I have an overactive conscience. In ministry this is awful. You are overwhelmed by a unique sense of FOMO. For those that don’t know, FOMO is the Fear of Missing Out. Perhaps christian FOMO is fear of not letting God move. However it is, every action for years had an underlying layer of guilt.
I remember a time where I stopped playing video games for about 6 years. Every time I picked up a controller, this little voice would whisper in the back of my mind… “You are wasting your time. You are being unproductive. This is a waste!” so then I would take a guilt driven urge to do good and turn it toward something productive. I would watch people doing normal things like spending the night having fun with friends and think, “I have at least an event for every night of the week. I have to serve. No one else will. Let them have the cake and devour it lustfully too.” People didn’t help either, instead of supporting a hobby like video games, often it was lambasted by former mega church pastors in Seattle and christian culture. I should’ve picked a more proper hobby like talking about cars and watching football. After all those aren’t wastes of time. After all Every Sunday football game contributes toward the good of society and has never once been asinine or banal. People love to add guilt to what you are doing.
Ultimately it felt unhealthy. It felt wrong. Things I once loved such as reading the bible when I woke and serving in my spare time at church began to feel less about love and more about what’s expected. Guilt began to drive a wedge between myself and what I enjoy. Serving felt so wonderful before and then it began to feel less fulfilling. Perhaps this is what burn-out is I would think.
I was 24. I was living in Asia. Our school took a holiday break, the students left, and I realized when the weekend hit and my friend Dale was out of town that I had somehow managed to eliminate any context of having hobbies. I had eliminated anything personality about who I was. I had no artistic outlet, no creative expression, and this being four years ago was before Netflix and instant television. I sat in a house for 72 hours, wandering occasionally outside for food.
Guilt had driven me to the point of exhaustion, eliminated my hobbies, and taken the joy out of serving. I realized then that guilt had became my motivating factor in serving God. I didn’t know how to process that. It has been years now, and I think I am finally seeing what it is like to not feel guilty all the time. I may or may not play a little Fallout 4. I sometimes take my wife on dates instead of doing every possible event offered in the area that is spiritual. I am learning to feel free. I am learning to just feel innocent.
Last month, I was perusing a book by Roland Muller and he made a profound observation. Muller claims that three primary views exist on earth and they spring from the Garden.
When Adam and Eve sinned they expressed three things, fear, guilt, and shame. These three negative values grew and multiplied to create three main worldviews.
The Shame and Honor worldview makes honor the highest value. This is often found in Asiatic cultures. Asian education systems, Islam, China’s concept of Face, Honor killings, never being good enough, always having further to fall on the social ladder then further to climb. The currency of this worldview is shame.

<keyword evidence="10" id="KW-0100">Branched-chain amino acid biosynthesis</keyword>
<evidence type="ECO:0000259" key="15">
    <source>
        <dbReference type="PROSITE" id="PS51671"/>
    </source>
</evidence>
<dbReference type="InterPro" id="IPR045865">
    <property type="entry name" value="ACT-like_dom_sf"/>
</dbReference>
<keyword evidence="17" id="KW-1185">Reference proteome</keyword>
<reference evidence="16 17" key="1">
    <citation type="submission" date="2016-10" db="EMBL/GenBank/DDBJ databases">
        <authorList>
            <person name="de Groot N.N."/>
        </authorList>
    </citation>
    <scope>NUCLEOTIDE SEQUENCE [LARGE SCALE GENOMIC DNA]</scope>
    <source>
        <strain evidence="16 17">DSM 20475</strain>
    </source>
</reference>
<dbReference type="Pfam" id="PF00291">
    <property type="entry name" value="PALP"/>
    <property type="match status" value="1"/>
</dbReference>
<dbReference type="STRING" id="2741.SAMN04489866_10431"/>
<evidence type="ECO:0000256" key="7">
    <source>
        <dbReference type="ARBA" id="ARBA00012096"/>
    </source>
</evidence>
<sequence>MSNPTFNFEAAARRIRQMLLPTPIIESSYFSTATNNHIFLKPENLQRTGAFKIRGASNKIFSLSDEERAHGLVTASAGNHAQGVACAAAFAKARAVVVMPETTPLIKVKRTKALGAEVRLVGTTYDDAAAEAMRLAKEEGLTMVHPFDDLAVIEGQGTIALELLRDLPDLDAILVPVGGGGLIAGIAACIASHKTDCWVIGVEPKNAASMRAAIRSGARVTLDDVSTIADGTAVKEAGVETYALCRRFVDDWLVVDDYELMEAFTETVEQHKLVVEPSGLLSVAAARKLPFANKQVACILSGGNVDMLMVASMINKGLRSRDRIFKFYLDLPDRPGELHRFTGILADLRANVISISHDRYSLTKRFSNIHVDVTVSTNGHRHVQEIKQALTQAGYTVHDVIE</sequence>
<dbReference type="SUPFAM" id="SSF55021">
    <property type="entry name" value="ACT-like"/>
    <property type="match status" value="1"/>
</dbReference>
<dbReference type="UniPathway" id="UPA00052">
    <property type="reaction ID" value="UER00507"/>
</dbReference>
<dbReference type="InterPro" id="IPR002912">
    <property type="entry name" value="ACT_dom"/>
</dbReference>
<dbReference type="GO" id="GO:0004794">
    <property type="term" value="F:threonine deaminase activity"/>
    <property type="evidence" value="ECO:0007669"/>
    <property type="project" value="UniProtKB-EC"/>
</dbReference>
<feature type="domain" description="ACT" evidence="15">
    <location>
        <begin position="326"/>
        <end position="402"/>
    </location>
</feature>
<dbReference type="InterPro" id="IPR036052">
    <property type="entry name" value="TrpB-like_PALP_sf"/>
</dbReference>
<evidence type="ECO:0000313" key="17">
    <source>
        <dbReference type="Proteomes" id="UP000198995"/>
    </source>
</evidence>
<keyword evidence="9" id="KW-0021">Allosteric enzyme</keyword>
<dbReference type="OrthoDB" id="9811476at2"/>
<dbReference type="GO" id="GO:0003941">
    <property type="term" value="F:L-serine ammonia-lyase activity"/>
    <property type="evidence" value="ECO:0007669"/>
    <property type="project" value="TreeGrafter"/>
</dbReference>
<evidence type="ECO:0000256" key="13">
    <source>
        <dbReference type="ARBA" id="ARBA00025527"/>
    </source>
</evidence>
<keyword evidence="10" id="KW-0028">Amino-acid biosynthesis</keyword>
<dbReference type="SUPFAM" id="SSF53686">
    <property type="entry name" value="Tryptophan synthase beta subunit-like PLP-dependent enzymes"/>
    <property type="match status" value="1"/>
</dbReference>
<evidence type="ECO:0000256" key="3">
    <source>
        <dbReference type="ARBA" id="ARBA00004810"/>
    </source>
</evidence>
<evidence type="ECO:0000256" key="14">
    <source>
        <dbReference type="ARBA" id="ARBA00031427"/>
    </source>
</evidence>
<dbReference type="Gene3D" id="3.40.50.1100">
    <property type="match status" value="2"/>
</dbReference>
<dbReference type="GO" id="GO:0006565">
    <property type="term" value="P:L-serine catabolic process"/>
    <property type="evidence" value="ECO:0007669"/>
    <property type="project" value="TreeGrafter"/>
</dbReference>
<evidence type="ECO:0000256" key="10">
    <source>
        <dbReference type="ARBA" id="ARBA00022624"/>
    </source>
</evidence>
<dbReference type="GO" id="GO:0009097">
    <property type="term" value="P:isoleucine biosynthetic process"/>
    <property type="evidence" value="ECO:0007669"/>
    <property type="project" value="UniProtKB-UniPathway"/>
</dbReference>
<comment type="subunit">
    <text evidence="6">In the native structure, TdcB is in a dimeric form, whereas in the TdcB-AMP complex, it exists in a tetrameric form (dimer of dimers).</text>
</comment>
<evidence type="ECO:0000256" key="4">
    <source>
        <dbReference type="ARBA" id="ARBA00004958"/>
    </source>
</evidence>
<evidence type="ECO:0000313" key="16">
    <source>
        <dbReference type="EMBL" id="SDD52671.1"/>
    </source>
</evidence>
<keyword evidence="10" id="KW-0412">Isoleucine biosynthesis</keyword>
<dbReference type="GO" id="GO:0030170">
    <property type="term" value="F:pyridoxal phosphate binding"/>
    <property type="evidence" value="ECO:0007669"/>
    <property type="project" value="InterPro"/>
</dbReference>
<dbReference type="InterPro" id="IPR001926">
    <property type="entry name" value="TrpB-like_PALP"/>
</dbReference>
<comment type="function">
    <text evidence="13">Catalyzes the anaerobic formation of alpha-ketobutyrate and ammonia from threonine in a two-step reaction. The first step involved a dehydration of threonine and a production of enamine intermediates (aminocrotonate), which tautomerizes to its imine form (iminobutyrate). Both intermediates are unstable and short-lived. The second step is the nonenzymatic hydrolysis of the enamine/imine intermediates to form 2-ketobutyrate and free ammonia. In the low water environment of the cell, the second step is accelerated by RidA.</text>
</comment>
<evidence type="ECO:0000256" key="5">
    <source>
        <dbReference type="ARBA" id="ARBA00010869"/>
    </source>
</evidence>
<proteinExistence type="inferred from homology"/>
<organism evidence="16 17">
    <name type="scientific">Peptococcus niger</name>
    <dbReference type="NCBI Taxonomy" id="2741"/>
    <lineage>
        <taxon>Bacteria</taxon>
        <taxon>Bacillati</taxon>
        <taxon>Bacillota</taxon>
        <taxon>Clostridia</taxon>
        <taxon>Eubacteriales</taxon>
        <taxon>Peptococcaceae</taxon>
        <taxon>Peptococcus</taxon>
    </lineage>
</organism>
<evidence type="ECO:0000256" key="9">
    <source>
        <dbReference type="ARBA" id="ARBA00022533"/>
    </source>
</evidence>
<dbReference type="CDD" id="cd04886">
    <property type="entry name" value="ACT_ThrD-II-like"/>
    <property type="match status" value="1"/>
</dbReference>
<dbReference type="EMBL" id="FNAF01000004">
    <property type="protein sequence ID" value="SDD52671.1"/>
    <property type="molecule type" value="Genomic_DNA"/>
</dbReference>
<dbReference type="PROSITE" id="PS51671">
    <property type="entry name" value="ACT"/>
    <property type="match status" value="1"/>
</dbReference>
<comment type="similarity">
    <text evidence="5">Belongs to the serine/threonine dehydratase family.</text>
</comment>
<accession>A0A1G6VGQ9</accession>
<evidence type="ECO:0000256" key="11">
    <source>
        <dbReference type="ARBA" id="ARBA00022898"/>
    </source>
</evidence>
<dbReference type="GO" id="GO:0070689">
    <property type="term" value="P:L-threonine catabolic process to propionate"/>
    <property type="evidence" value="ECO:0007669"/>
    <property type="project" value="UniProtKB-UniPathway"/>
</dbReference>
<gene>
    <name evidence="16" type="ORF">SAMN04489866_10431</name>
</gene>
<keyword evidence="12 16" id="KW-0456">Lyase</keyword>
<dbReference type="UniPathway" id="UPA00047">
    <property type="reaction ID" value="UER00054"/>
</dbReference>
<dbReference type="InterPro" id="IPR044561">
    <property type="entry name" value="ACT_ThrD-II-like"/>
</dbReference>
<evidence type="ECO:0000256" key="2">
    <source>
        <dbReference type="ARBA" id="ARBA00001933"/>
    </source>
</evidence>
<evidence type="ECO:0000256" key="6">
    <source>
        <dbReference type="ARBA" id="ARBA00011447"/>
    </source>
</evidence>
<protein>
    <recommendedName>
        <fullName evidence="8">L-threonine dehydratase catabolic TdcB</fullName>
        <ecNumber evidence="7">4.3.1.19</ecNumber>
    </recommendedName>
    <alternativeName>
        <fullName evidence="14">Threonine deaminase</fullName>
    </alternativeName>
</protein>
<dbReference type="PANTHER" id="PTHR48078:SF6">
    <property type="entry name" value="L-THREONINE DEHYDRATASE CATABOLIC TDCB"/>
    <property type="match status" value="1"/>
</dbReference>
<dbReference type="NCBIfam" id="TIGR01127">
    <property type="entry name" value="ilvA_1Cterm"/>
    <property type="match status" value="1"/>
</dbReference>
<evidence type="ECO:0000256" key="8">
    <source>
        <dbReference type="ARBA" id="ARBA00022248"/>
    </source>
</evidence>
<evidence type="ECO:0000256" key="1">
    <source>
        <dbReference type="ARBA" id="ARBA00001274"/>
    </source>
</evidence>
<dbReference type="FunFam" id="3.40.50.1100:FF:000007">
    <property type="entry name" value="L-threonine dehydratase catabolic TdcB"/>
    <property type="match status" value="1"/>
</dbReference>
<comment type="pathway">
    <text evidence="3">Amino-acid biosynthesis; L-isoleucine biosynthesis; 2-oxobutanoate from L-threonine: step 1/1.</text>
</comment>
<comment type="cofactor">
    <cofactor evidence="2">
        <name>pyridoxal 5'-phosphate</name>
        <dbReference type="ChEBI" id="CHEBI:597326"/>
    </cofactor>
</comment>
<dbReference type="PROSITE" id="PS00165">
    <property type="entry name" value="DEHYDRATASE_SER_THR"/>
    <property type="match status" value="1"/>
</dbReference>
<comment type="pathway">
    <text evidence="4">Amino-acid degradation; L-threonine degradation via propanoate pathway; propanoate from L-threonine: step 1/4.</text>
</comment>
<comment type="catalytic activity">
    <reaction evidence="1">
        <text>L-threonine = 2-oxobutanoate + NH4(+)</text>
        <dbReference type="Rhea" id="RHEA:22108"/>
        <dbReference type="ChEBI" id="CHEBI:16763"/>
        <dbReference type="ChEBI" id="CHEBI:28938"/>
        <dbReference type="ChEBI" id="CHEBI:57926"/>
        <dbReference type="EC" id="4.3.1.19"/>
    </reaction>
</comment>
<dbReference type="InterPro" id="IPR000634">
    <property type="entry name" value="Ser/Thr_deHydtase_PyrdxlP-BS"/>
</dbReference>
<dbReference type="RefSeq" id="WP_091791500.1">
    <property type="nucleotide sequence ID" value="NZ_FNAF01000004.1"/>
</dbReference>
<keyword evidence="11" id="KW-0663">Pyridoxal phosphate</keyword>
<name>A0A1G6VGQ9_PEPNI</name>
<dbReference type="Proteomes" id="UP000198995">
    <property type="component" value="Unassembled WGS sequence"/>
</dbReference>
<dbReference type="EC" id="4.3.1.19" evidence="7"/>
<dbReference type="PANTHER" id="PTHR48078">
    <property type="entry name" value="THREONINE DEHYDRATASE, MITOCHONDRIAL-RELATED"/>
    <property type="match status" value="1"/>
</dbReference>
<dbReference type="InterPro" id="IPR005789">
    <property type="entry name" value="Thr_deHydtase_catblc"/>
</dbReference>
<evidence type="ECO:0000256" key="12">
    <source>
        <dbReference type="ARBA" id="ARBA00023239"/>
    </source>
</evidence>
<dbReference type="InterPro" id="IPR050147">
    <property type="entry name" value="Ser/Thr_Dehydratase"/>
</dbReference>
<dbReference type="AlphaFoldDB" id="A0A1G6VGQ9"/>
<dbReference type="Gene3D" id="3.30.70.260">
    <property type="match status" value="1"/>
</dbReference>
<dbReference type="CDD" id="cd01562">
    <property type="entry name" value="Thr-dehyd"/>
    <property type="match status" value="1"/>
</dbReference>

The Fear and Power worldview is about fighting fear, causing fear, and obtaining power. This seen in tribal conflicts and superstition. Staying awake at night wondering about mortality. Skipping the 13th floor. And ultimately pursuing a way to have control in a world without control. The currency is fear.
And finally the Guilt and Innocence worldview where the western mindset finds itself most comfortable. Everything boils down to guilt or innocence. Didn’t read your bible? Guilt. Didn’t do your homework. Guilt. The currency and motivator in this worldview is guilt. Everything in the west tries to push guilt or eradicate guilt. It is our currency.
Take a homeless man on the street asking for money. We know very little about him except he doesn’t bath or shave much and he somehow can afford the money to buy sharpies, which as I is recall one of the most expensive forms of pens. We walk past him and see a sign, “Veteran, family, out of work, need money.”
A Guilt worldview feels guilty and decides to give to the man. “Oh good, i did my deed, i feel good about myself.”
A Shame worldview might shame the man or if surrounded by people, give to him in order to look honorable.
A Fear worldview might see it as an omen. “It is of course good karma to give to him!”
We are burdened by these motivating factors. In fact much success is found when a homeless dude just honestly says, “I want the beer. ALL THE BEER!” People drop fat stacks of dosh on that. They breathe a sigh of relief and say, “At least he’s honest.” which loosely translated is saying, “Thank God he didn’t guilt me once more like all those other people. I can make an honest intellectual decision to bless him or not. I don’t have to be guilted into it.”
Think about it for a second. Have you ever wondered why you struggled so much to reconcile biblical concepts? Calvinism and Reform theology being absolutely obsessed with legal terminology and definitions. Western society boiling everything down to guilt analogies, “Christ took our guilt, therefore we are declared innocent.” It is strange, the power this holds over us. As I started thinking about guilt I realized it may singlehandedly be the most powerful motivator in my life. I have seen the self-purgatory prayer meetings where people beat themselves on chest hoping servant prayer will make them heard or healed of sin. Doctrines such as total depravity make innocence UNATTAINABLE and yet want us to be motivated. Is it any wonder that falling too far into certain theology creates Beer and theology nights and angsty hipsters? It’s like watching a football game when you know the score. Why bother? We are guilt obsessed and in a sense we found a solution.